Wondering if a career in agtech is for you?

If you’re an early adopter, there is probably no better time to think about a career in Canada’s agtech revolution. In response to many global and local pressures—including labour shortages, climate change, and even the rise of integrated value chains—the conventional approach to agriculture that dominated Canadian farms for decades is getting an upgrade, with a new focus on technology, sustainability, and precision.
Early adopters take note

If you’re an early adopter, there is probably no better time to think about a career in Canada’s agtech revolution. In response to many global and local pressures—including labour shortages, climate change, and even the rise of integrated value chains—the conventional approach to agriculture that dominated Canadian farms for decades is getting an upgrade, with a new focus on technology, sustainability, and precision.

So what is agtech, and what does it mean for agriculture in Canada, and most importantly, what does it mean for your career?

As you might have already guessed, the word agtech is about both agriculture, and technology.  It’s an approach to growing things that goes beyond the mechanical and industrial technologies already familiar to most Canadian farmers, and farmworkers. Instead, companies at the forefront of the agtech revolution are looking for solutions that include automation, robotics, artificial intelligence (AI) and even drone technologies to help farmers produce more crops using less resources.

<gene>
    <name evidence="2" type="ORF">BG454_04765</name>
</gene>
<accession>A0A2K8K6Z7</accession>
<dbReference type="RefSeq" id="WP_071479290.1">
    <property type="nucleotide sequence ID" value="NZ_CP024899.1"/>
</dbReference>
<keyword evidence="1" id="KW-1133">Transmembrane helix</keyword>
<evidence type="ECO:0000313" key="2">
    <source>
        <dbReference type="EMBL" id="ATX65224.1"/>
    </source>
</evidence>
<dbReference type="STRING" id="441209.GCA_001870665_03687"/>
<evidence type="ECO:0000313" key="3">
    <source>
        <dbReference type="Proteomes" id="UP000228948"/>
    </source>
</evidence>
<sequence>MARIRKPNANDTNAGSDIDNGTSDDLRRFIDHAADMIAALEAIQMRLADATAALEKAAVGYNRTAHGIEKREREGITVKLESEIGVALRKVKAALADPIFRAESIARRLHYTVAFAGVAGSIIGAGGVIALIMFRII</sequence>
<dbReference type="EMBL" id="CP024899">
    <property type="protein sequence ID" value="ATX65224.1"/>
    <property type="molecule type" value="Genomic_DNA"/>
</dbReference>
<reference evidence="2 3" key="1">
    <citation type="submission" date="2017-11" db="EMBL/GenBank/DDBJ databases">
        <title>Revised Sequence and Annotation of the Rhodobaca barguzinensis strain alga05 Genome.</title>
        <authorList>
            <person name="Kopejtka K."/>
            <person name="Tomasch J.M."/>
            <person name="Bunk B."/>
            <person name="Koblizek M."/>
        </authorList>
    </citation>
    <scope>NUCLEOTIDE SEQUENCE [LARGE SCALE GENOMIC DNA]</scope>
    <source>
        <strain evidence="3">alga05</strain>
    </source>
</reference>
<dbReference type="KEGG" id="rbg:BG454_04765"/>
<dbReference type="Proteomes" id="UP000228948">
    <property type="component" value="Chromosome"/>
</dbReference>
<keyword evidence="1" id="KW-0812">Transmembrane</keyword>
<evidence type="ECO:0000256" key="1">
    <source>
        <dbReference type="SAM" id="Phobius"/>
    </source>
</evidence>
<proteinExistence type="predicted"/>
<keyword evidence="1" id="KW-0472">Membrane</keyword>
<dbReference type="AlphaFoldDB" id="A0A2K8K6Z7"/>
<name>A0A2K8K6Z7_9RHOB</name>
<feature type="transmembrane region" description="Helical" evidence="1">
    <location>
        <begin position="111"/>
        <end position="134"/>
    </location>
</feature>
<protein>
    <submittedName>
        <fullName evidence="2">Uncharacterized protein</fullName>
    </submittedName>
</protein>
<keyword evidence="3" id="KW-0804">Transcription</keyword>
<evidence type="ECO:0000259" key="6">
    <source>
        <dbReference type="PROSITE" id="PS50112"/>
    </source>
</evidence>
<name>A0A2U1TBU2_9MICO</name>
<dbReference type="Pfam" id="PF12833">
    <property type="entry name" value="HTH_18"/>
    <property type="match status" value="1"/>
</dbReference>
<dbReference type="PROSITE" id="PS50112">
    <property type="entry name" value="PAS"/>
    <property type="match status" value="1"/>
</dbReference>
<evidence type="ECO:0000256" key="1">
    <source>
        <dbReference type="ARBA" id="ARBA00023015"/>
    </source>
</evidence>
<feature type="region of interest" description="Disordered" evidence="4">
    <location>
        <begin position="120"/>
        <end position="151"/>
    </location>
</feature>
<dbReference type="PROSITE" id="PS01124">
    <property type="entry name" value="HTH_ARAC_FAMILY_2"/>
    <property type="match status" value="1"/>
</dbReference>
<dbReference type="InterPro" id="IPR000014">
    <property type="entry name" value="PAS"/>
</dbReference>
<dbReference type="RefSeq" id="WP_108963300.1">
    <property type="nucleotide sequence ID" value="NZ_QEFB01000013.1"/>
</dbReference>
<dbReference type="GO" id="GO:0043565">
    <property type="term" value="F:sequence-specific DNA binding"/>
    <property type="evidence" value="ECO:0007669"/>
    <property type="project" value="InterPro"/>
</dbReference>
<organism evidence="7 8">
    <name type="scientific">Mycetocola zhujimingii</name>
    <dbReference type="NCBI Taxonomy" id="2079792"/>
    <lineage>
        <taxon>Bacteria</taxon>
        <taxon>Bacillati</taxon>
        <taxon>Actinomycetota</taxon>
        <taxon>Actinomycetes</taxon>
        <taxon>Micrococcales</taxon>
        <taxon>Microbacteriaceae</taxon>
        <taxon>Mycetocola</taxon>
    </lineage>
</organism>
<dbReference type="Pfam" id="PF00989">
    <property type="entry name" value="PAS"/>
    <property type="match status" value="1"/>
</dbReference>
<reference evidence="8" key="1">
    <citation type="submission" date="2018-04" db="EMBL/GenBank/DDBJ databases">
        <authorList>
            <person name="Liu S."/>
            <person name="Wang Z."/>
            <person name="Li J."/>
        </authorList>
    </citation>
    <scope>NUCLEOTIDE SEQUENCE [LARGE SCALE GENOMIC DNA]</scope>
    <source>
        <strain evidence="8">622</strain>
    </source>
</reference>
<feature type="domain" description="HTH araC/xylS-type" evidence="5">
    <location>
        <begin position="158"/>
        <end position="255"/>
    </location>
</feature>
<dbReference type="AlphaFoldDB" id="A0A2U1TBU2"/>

Agtech in Canada: room to grow

Now, you might think that given Canada’s status as an agricultural superpower, Canadian farms would be leading the way when it comes to deploying the sophisticated technologies that are part of what’s also been called smart agriculture. But according to many experts, Canada is not as far ahead as it should be. Part of the problem is that we have arable land in abundance, a luxury that other countries simply can’t rely on. As a result, Canadian investment in agtech is lagging behind what it should be, compared to other jurisdictions such as the U.S. and even Korea.

But make no mistake: big disruption is coming to the Canadian farm landscape, and in many cases, it’s already here—and growing fast. In addition to a burgeoning ecosystem of growers and consumers interested in sustainable and locally-sourced produce, there is evidence that the agricultural investment scene is beginning to shift gears, seeking out opportunities to put money into innovation and technology like never before. It’s clear that agricultural food production in this country is at a pivotal moment, and that means there has never been a better opportunity to get in on the ground floor of Canada’s agtech growth.

The talent shortage, and what it means for you

If the country was already facing an agricultural labour shortage before the pandemic and the global supply chain crisis, it’s even more daunting for the sector when it comes to hiring the kind of talent required to put technology on the ground on Canadian farms. Leading organizations throughout the agrifood sector have been warning about the labour crunch for years now, and slowly, policymakers and business leaders are taking heed. What’s relevant here is that the kinds of skills needed to build out Canada’s agtech revolution aren’t just limited to degrees in advanced robotics. Instead, the agriculture of the future requires people with a range of skills that more than likely includes the ones you bring to the table.